We stared at her, bewildered. Then Bella rolled her eyes at me and tapped her head. I privately agreed but didn’t respond, I didn’t want to upset Auntie Cassie.


She probably wouldn’t have noticed anyway. She was away off in her own blissful world, a big soppy smile on her face and everything. She wandered across the room, beckoned to us when she got to the door, and then disappeared. I turned to Bella. She shrugged in a way that meant, “Humour her, it’ll be more interesting than staying here.” We scrambled up. Cissy pouted at the interruption, but Bella heaved her up into a piggy-back and she settled down a bit.


Auntie Cassie was already half-way up the stairs by the time we got out onto the landing. We trotted up after her, Bella panting slightly from Cissy’s weight. Then, to my amazement, we took the next flight as well. The only things up there were the best bedrooms, and we were never allowed in those.


(Not that I had ever had the slightest desire to poke through Auntie Walburga’s underwear, but grown-ups seem to feel the need to forbid things. It never seems to do any good either, Bella likes doing things she isn’t allowed to. And she always drags us along with her.)


Apparently the adults were ignoring the rules that day, or maybe they had forgotten in all the excitement. Mama opened the door when we reached the top floor. She looked tired, her face was red, and her normally neat blonde hair was coming out of its bun. But she still smiled at us and informed Auntie Cassie that we “could only stay for a moment, she’s a bit tired.” We were ushered in.


For some reason I had always thought that Auntie Walburga’s room would be dark and a bit like a dungeon. It wasn’t. The word that most strongly came to mind was grand. Everything was big and old; there was lots of deep purple velvet and funny knotty carvings on the wainscoting. At the centre of the room stood a big four poster with Auntie Walburga in the middle, propped up by a mound of white pillows.


If Mama had looked tired, Auntie Walburga looked exhausted. Her hair and face were soaked in sweat. Her arms lay limp by her sides, like bits of string or a hair tie that’s been snapped. Her cheeks were white, and she seemed older than usual. But her eyes! Oh her eyes, they burned. Burned with triumph and pride and other emotions that I couldn’t hope to understand. She looked like a queen, one of the ancient ones like Boadicea, who won battles and shouted defiance at the legions of Rome. She looked as if she had won a great prize, but I had no idea what that was.


She made such an impact upon me that I didn’t even notice the greying witch in lime green robes until she turned to us, and I recognised Auntie Hester. Like Mama, she said something about being quiet and letting your Auntie rest. Of course Auntie Walburga was having none of that. She pushed herself an inch or two further up the pillows, then collapsed back, panting with the effort.


“I am not weak, Hester,” she said loudly with her voice cracking. “Why would I be, I have secured the line, I am not weak, I am strong, not like that….”


Auntie Hester cut her off at that point by tipping some sort of potion into my aunt’s mouth. Auntie glared with her mouth full, but Auntie Hester ignored her and turned to us before she had time to start up again. 


“Come on dears, he’s over here.” We were directed with a small push to an enclave at the side of the room where a large, intricately carved and glossy cradle squatted. A blue blanket was tied to the first bar. It seemed some how out of place, perhaps it was just the colour. We peered through the bars, Cissy peering over Bella’s shoulder for a better look.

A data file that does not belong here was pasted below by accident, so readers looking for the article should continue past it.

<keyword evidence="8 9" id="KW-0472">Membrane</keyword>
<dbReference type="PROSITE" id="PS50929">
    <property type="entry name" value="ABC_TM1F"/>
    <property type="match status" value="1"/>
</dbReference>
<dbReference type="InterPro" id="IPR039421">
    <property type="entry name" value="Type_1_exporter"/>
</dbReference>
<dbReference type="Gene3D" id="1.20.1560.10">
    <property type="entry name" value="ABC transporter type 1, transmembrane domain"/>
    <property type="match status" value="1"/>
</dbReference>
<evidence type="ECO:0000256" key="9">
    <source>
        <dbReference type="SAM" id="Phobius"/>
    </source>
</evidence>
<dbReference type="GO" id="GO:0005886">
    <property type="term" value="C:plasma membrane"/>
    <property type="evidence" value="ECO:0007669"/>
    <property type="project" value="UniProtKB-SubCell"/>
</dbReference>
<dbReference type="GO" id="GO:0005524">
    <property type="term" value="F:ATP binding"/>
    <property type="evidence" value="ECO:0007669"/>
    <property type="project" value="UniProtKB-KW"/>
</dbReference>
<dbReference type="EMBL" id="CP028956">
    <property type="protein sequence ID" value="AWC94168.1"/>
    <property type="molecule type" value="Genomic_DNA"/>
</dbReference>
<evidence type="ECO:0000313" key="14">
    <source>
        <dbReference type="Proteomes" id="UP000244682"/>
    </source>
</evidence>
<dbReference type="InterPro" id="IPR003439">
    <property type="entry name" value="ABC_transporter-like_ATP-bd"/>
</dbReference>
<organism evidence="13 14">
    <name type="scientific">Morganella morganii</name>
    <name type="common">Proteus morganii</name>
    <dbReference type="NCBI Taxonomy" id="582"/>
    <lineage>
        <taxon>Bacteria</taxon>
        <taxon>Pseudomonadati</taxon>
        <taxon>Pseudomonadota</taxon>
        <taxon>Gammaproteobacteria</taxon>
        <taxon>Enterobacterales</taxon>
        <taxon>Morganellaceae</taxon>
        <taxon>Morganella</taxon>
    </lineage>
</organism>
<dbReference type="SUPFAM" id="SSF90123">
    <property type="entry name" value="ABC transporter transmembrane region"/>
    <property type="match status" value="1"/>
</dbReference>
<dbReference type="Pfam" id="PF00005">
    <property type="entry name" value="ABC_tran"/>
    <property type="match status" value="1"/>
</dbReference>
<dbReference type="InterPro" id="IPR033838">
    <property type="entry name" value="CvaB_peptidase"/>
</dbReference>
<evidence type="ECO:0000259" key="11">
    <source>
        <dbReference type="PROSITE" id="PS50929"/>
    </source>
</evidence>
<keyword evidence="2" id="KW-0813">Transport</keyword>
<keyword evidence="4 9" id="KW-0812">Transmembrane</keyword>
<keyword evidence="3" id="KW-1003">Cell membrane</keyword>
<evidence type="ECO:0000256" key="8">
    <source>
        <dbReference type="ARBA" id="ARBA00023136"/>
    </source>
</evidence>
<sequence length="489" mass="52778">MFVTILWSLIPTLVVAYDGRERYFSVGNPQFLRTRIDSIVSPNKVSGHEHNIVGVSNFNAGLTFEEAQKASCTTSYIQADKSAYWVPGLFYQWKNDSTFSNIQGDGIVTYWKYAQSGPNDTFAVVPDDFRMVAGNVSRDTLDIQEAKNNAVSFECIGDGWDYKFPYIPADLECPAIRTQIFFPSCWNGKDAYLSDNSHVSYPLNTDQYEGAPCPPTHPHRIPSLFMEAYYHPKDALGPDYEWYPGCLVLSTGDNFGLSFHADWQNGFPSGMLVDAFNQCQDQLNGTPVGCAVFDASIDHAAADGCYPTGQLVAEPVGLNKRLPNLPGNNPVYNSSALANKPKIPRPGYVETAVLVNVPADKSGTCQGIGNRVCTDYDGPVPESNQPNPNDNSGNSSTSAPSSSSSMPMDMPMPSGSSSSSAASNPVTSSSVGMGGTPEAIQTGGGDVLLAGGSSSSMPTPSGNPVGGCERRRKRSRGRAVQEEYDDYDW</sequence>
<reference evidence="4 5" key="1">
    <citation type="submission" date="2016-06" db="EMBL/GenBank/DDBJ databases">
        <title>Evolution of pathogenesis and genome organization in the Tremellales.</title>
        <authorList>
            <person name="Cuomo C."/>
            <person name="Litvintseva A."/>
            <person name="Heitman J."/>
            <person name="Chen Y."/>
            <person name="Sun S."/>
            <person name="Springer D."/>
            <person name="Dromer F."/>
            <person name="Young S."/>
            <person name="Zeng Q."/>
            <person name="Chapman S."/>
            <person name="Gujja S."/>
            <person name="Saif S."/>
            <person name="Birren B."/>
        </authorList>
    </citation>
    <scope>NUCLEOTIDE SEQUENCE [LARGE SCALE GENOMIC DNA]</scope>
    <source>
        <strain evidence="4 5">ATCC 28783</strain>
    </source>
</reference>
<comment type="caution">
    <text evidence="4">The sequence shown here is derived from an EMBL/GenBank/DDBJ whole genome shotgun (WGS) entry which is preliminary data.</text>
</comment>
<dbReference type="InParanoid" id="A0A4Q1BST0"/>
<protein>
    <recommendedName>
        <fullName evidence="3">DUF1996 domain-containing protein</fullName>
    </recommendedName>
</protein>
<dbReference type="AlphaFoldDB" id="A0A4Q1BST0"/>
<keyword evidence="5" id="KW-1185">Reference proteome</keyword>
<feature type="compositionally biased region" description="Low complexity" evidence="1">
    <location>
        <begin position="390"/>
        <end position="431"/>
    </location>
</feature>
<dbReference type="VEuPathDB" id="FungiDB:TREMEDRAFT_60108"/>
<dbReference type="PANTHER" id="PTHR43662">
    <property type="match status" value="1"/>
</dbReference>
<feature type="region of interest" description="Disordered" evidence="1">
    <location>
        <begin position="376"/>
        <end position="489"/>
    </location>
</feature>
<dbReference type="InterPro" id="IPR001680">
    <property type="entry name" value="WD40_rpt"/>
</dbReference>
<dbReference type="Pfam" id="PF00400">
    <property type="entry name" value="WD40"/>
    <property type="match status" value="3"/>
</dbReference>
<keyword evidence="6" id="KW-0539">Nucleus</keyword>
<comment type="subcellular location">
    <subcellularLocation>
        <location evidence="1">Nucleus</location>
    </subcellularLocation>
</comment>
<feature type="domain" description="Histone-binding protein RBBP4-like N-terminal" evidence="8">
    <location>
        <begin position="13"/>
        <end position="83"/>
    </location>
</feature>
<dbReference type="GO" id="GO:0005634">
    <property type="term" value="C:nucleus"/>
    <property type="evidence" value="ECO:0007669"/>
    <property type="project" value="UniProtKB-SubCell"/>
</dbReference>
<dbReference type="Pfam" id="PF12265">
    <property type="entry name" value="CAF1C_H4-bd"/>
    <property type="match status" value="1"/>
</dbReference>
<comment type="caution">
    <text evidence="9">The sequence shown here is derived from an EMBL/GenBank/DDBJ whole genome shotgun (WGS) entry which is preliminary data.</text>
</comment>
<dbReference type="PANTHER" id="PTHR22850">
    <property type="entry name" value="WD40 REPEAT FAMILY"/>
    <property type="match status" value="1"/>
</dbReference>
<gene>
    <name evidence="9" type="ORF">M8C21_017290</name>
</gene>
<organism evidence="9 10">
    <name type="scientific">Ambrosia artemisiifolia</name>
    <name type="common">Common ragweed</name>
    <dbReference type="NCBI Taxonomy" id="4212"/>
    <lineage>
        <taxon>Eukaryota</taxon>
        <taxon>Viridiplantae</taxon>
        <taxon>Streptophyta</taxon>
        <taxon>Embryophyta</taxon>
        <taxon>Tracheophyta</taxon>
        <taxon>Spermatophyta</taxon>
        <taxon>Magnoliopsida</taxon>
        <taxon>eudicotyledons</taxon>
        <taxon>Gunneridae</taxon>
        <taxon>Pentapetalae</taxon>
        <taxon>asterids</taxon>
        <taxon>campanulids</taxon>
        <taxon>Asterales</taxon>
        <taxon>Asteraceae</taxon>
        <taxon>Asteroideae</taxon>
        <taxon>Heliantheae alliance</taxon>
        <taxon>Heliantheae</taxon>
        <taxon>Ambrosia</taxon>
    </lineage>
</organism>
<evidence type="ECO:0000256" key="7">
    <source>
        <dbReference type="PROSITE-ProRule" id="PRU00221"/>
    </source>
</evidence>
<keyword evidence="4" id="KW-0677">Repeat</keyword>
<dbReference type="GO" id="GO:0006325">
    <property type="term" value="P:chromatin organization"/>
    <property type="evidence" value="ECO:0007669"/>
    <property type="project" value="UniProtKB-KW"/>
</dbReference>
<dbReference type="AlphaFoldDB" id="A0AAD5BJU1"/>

He was small. Tiny hands with miniature fingers punched reflexively at the air, even in sleep. His mouth was bow-shaped and slightly open to reveal soft pink gums. He didn’t seem to have any eyebrows and what little hair he did have on the top of his head was sticky with red ick. He was not a handsome baby and was more like the pictures of Bella (she had been a fat, squalling baby) than ‘Cissa (who had been pale and perfect). He might have looked like me. I didn’t know since my baby pictures had been lost (along with a great uncle’s hunting trophy and several boxes of my mama’s old school books) when we moved house. I was told that I was sick a lot and was quite listless, but had a sweet nose.


I remember Bella being most unimpressed in Auntie Walburga's room. “Is that all?” she asked quietly so that Auntie wouldn’t hear. “Just a baby?”


Cissy didn’t say anything. I tried to feel something for him, but he was a rather ugly baby and I was more interested in the increasing fullness of my bladder at that point. I informed Bella of this, and she told me to squeeze my legs together and wait until Mama got back. Not even Bella wanted to ask Auntie’s permission to go to the toilet.


Thankfully it didn’t take long for her to return. But when she did she wasn’t alone. I admit that I cowered behind Bella when they all burst into the room. There were so many of them! They were all fine on their own; Uncle Reg had been known to enchant flowers and Grandmama always had sweets. But now they were all crowded together in that one room, all talking at the tops of their voices, and all adults. It wasn’t just me either, Cissy pouted at the noise and I could feel Bella going stiff.


Papa and Uncle Orion came in last. It was eerie the way that everyone went silent at the same time, and the way that they cleared a path towards the bed for Uncle. But grown-ups often seemed to be able to read each others' minds. Someone pushed past us, scooped the baby out of his cradle, and then disappeared into the crowd.


I didn’t exactly see what happened. But I did hear Uncle Orion’s voice. He made a speech that I didn’t really understand. But it was very solemn and…at the same time…bursting with the raw emotion that I had seen on Auntie’s face. Most of the family seemed to share this view; I saw Grandmama crying, and Auntie Cassie had the biggest smile on her face.


Then I glanced over at Mama, who had joined Papa at the doorway. And they were different. They were standing quite close together, and their faces wore identical stony masks that stuck out among the sea of elation. Mama’s left hand kept plucking at her robes and Papa’s right fist was clenched. And they held hands. But it wasn’t like normal. They held onto each other as one would hold onto a lifeline when drowning.


Uncle Orion held up the baby and said “This is my son, Sirius Orion Black, heir to the Black name and legacy!”


And Mama shut her eyes.